Complex amphibian responses to past climate change

Eastern tiger salamander: Ambystoma tigrinum, courtesy of Wikimedia Commons

We were like gophers, but now we’re like voles

Timeline, 2005: There is a cave in Yellowstone packed with fossils from the late Holocene, from about 3000 years ago. We can glean from this trove of stony bone how different taxa respond to climate change at the morphological and genetic levels and define and make predictions about the current response of the world to such changes.

The cave, which is in a sensitive area of the park off limits to visitors, houses the fossilized bones of rodents, wolves, amphibians, bears, coyotes, beavers, and elk, among others. This fossil cornucopia has yielded so much in the way of stony evidence that sorting it all is in itself a mammoth task. But two climatic stories have emerged from the samples it has yielded.

A global warming story…from the Middle Ages

The first story is about salamanders and climate change. No, it’s not a 21st-century story about global warming, but a Middle Ages story about a hotter planet. From about 1150 to 650 years ago, the earth underwent a brief warming period known as the Medieval Warming Period. During this time, the sea surface temperature was about a degree warmer and overall, the planet was much drier. This climatic anomaly was followed by what many climatologists call the Little Ice Age, a period that ended around 1900.

During the warm and dry period, animals in what would become Yellowstone National Park responded in ways that left clues about how animals may respond today to our warming planet. Amphibians make particularly sensitive sentinels of environmental change, alerting us to the presence of pollutants or other alterations that affect them before larger manifestations are detectable. And they even provide us evidence in their fossils.

Hot times, smaller paedomorphic salamanders

A group from Stanford excavated the fossils of Ambystoma tigrinum (the tiger salamander) from 15 layers at the Yellowstone site and divided them into five time periods based on their estimated age. They then divided the fossils again based on whether they represented the tiger salamander in its larval, paedomorphic, early adult, or later adult stages. The tiger salamander exhibits paedomorphism, in which the animal achieves reproductive capacity or adulthood while still retaining juvenile characteristics. In the case of the tiger salamander, this translates into remaining in the water, rather than becoming a terrestrial adult, and into retaining characteristics like frilly gills. The molecular determinant of whether or not an amphibian undergoes complete metamorphosis from juvenile to adult is thyroid hormone; when levels of this internal signal are low, the animal will remain juvenile.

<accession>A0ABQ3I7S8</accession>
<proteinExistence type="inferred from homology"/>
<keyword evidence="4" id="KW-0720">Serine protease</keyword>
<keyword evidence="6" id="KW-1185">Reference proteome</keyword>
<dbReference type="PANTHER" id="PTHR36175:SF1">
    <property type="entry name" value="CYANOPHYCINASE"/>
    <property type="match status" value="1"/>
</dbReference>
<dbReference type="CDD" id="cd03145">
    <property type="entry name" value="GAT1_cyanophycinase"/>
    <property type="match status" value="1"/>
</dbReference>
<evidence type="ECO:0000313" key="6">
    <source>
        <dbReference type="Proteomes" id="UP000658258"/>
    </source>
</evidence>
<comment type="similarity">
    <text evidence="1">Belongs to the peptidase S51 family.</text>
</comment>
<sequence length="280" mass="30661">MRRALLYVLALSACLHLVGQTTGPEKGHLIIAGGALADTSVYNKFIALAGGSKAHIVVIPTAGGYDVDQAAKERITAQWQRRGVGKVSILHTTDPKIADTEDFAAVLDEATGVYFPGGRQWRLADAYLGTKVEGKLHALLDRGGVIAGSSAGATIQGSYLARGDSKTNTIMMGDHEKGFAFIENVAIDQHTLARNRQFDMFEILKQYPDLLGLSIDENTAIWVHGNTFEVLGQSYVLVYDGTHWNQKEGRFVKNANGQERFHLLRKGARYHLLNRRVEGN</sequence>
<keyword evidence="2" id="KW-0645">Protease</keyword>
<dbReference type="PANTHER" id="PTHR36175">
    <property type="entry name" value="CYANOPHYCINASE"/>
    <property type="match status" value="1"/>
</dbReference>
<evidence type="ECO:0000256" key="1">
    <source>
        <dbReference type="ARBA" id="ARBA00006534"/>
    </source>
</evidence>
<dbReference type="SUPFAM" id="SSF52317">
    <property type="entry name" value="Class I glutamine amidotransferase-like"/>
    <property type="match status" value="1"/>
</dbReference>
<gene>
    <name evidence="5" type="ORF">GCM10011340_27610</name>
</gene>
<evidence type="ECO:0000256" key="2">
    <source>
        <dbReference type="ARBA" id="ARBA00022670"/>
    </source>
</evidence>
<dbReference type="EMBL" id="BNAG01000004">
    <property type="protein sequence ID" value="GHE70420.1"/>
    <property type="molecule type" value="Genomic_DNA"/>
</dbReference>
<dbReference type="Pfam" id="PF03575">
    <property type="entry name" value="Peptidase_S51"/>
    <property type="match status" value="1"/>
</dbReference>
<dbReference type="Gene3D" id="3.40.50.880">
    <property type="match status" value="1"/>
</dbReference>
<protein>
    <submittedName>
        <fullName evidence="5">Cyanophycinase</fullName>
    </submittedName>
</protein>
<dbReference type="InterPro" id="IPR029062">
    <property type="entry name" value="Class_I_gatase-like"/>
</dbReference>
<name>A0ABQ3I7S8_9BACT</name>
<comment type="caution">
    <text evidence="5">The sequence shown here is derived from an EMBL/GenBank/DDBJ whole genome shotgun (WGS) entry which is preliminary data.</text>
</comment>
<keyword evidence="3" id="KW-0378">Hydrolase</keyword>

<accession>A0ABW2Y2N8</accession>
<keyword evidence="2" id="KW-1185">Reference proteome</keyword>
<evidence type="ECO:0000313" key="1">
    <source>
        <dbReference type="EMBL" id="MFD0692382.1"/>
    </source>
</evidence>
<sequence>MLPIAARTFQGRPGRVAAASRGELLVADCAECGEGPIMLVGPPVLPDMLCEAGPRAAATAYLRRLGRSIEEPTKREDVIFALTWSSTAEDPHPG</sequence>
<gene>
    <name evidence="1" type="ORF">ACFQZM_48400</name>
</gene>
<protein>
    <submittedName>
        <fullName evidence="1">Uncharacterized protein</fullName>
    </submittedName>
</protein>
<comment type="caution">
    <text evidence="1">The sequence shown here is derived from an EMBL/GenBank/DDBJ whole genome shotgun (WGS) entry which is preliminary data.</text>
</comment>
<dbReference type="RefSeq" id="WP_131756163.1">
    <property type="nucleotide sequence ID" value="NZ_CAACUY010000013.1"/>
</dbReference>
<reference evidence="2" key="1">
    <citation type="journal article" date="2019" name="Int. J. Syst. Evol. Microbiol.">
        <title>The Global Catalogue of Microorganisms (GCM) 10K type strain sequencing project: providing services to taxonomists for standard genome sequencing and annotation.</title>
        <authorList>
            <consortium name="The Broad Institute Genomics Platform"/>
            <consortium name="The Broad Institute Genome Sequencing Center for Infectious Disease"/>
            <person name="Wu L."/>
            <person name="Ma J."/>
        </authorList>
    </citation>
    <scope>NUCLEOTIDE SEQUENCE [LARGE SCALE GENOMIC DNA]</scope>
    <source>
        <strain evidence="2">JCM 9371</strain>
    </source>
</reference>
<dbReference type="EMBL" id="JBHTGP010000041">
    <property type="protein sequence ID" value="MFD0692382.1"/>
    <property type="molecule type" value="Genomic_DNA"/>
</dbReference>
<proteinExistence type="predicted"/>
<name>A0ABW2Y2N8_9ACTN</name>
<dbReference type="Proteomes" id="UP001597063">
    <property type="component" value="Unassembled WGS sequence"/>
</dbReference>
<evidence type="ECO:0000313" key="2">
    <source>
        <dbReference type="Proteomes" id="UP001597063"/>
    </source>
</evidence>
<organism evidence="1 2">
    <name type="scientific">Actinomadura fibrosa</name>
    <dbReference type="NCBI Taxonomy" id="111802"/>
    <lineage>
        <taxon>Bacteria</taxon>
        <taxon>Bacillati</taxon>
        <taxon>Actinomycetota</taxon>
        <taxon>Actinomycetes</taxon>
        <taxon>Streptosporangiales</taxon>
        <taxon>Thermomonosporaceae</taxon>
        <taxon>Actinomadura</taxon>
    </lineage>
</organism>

The researchers found that during the medieval warming period, the paedomorphic salamanders became smaller than they were during cooler times. This outcome would be expected because when water is cooler, thyroid hormone levels will be lower, and the animal will continue growing as a juvenile.

Hot times, larger adult salamanders

On the other hand, the terrestrial adult salamanders were much larger during the warm period than during cooler periods. Again, this outcome would be expected because the heat on land would encourage faster metabolism, which would result in faster growth. The researchers found no difference in actual numbers between groups at cool vs. warm periods, but express concern that drying in Yellowstone today as a result of global warming might reduce the number of aquatic paedomorphs, affecting aquatic food webs.

From amphibians to gopher teeth

The same group also studied DNA from fossilized teeth of gophers and voles discovered in the cave. They found that during the dry period, gophers, who were stuck underground and isolated, experienced genetic bottlenecking, a reduction in diversity that persists today. However, the mobile, above-ground voles sought mates far and wide during the dry, warm period and actually experienced an increase in diversity. The lead researcher in the group compares early groups of isolated humans to the gophers, saying that they would have experienced a loss of diversity. But today’s population, with our ability to travel the globe with ease, is probably undergoing an increase in diversity since we’re able to mate with people a hemisphere away.

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About ejwillingham
Sciwriter/editor/autism-ADHD parent. SciMaven @ http://doublexscience.blogspot.com/. I speak my pieces @ http://daisymayfattypants.blogspot.com/ & @ http://thebiologyfiles.blogspot.com/

One Response to Complex amphibian responses to past climate change

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